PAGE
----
Most recent literature suggests that the relationship between employment growth and tax incentives is ambiguous (Gabe & Kraybill, 2002; Luger & Bae, 2005; Billings, 2008). The study of Colorado enterprise zones finds that incentives do not substantially increase the number of job creations by studying firm expansions after two years.
The relationship might even be negative. The businesses that received incentives have a decrease of 10.5 jobs per firm. In contrast, the establishments that did not receive incentives have an increase of 6.6 jobs per establishment. The finding is that enterprise zones, part of tax incentive programs, have no positive impacts for job creation (Billings, 2008). But the support is weak because the data is limited and the positive relationship does not apply to all industries studied. According to the case study of North Carolina, some 262 new jobs are induced from four types of tax credit, which otherwise would not be created, based on 1999 data. The results suggest that machine and equipment tax credit induces most jobs (48%) and job creation tax credit is the second-largest component (Luger & Bae, 2005). The mixed results continue the controversy of effectiveness of tax incentives.
Even if certain tax incentives result in some new jobs, the effect, however, is not the same in each community. Scholars of these studies find that job creation mostly occurs in more distressed areas, based on population growth, unemployment rate, and per capita income. For example, Enterprise zones in Ohio have to meet one of these certain criteria: lower than state average of employment rate, population growth rate, or per capita income (Billings, 2008). North Carolina divides counties into different tiers and gives a different amount of incentives to each tier. Areas with adverse economies normally receive a larger amount of incentives. With all other factors being the same, firms in distressed areas would have more cost-reduction benefits. Thus, more new jobs are likely to be generated (Luger & Bae, 2005).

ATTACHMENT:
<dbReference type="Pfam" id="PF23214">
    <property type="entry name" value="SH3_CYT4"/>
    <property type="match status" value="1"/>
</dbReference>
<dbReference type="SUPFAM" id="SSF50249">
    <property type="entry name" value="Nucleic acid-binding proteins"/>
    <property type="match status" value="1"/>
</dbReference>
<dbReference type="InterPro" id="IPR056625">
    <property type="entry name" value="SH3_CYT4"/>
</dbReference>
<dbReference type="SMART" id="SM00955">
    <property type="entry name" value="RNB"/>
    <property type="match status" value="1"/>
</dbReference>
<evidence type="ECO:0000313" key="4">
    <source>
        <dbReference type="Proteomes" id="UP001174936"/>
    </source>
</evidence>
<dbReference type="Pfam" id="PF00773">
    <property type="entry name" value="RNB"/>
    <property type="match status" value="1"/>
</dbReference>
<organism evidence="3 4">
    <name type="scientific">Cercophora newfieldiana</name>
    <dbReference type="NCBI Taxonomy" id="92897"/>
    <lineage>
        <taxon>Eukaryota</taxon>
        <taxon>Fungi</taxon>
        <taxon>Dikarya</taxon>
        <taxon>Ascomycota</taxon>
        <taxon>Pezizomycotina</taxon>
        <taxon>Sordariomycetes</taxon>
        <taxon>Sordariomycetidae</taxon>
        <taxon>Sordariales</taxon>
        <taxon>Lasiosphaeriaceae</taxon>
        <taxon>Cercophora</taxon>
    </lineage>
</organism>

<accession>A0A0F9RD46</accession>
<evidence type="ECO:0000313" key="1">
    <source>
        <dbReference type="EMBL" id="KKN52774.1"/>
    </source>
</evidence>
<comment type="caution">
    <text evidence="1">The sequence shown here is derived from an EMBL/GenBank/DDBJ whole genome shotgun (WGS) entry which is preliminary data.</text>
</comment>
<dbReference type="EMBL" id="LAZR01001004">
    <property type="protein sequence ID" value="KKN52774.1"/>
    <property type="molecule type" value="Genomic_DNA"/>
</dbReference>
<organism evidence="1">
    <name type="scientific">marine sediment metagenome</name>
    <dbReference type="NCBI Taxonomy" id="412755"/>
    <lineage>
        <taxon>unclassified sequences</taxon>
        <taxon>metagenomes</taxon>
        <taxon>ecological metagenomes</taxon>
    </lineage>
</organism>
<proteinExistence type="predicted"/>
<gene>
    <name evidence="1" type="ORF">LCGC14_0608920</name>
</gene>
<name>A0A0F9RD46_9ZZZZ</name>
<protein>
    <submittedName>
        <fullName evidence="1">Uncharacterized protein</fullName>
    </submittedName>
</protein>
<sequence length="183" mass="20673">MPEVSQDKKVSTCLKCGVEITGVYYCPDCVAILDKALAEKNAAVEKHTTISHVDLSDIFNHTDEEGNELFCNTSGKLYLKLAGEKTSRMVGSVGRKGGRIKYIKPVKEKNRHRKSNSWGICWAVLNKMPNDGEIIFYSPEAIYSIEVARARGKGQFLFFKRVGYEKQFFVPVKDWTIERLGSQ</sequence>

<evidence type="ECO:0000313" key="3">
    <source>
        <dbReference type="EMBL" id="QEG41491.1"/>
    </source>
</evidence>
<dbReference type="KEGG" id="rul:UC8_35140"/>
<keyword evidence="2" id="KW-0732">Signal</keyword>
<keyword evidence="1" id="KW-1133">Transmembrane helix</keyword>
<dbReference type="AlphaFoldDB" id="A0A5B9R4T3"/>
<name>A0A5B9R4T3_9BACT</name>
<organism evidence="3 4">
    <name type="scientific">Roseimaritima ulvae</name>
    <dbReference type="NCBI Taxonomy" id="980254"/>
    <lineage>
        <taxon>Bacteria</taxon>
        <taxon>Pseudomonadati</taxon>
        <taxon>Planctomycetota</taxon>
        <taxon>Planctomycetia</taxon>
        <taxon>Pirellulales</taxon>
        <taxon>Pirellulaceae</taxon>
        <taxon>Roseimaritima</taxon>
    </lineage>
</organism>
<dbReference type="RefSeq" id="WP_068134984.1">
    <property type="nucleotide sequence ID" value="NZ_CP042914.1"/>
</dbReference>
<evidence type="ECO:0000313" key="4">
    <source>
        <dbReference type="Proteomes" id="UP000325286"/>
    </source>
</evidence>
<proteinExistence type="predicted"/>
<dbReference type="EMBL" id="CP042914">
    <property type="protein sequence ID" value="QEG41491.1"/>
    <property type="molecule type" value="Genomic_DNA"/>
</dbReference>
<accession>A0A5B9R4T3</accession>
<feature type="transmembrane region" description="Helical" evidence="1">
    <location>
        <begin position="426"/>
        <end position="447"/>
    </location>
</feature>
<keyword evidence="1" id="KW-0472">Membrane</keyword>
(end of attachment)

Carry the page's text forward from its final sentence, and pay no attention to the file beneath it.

Cost and Benefits Analysis
If we assume that these targeted programs in needy communities do induce some job growth, who actually benefits? The findings on this issue are skimpy. Peters and Fisher (2004) find that firms in enterprise zones hire from metropolitan areas instead of local labor markets. They look at the commuting patterns of workers in the zones in a number of states. Most workers in the zones do not live there; the majority of those who live in the zones do not work in them. BMW reported that they hired 5,000 employees at its Spartanburg, South Carolina plant (Douglas & Paulo, 2008), but all high-skilled workers were from outside of the community. Therefore the locals did not necessarily benefit from the job gain.
In addition, job creation from tax incentive programs is costly. The cost per job created in North Carolina in 1999 was about $147,463 on average. The high costs are because the job creation from increases in investment on machine and equipment and R&D are smaller than from direct job creation credits (Luger & Bae, 2005). States buy jobs through targeted tax incentives. BMW in South Carolina pays $1 a year to lease a $36 million piece of land. It pays no land tax, and the building and equipment tax on the first phase is 43 percent lower than what other firms pay (Douglas & Paulo, 2008). Regardless of the revenue loss, state still needs to pay for public services and infrastructure to maintain and attract businesses. These incentive programs make it harder for states to finance important functions, such as transportation systems, public education, and utilities programs (Kaye, 2008). By keeping up the tax incentive programs to attract businesses, states would decrease the ability to offer financing for foundations for future economic growth. The distressed areas would be likely to maintain at the bottom in the competition.